Concierge Telemedicine May Save Patients Time and Money But Could Have a Cost

Concierge Telemedicine May Save Patients Time and Money But Could Have a Cost

NEW YORK (MainStreet)—Once reserved for the business elite, virtual doctor visits are becoming a matter of convenience to many families with moderate incomes as companies that provide the service elbow their way into what overnight seems to have become a crowded marketplace.

The reason for the surge may be patients' inability to have direct access to doctors by phone, the often routine directive to make an appointment for an office visit when patients call in with common problems and the high cost of co-payments and co-insurance and emergency room visits, not to mention the convenience of seeing a doctor anytime, anywhere using a phone or computer.

Doctors who make virtual visits can handle routine, non-emergency problems, such as colds and hay fever, that would otherwise require an office appointment. They can prescribe many medications but do not prescribe drugs that can be abused.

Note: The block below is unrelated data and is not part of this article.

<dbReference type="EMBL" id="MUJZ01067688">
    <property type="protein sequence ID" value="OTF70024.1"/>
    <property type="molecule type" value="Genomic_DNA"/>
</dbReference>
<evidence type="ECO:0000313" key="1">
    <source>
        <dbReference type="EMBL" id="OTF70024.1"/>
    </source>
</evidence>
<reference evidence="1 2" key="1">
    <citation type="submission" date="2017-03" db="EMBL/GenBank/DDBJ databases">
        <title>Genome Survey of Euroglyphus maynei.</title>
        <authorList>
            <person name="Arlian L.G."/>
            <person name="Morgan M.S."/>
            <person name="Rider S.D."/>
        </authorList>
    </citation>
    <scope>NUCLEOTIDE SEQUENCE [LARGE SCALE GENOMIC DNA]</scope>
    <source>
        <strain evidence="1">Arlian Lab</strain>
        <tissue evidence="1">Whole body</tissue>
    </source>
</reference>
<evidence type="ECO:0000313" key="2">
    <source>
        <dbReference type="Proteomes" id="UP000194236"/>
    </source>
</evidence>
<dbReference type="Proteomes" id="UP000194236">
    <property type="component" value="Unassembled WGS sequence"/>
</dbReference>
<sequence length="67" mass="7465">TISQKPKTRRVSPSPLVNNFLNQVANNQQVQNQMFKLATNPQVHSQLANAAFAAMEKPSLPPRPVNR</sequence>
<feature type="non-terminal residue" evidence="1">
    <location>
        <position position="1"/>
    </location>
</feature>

According to a recently released survey by the communications networking giant Cisco, almost three-quarters -- 74% -- of 1,547 consumers and healthcare industry workers across 10 countries would choose telemedicine, given a choice between virtual access and in-person contact.

Although these telemedicine concierge services aren't intended to be a substitute for health insurance, Abdul Massaquoi subscribed to 247MedPlan to have some form of medical coverage for his young family after being discharged from the military.

"About a month after getting [out of] the service, my daughter who is 4 came down with a really bad flu bug, or so my wife and I thought," he says. Over-the-counter children's cold medicines did not work, so after two days, he called 247MedPlan. Massaquoi says that a doctor called him back about 15 minutes later and spoke with his wife for about 1/2 hour before determining that their daughter did not have the flu but rather a minor respiratory infection. He prescribed an antibiotic, which saved the Massaquoi family a trip to the emergency room and hundreds of dollars.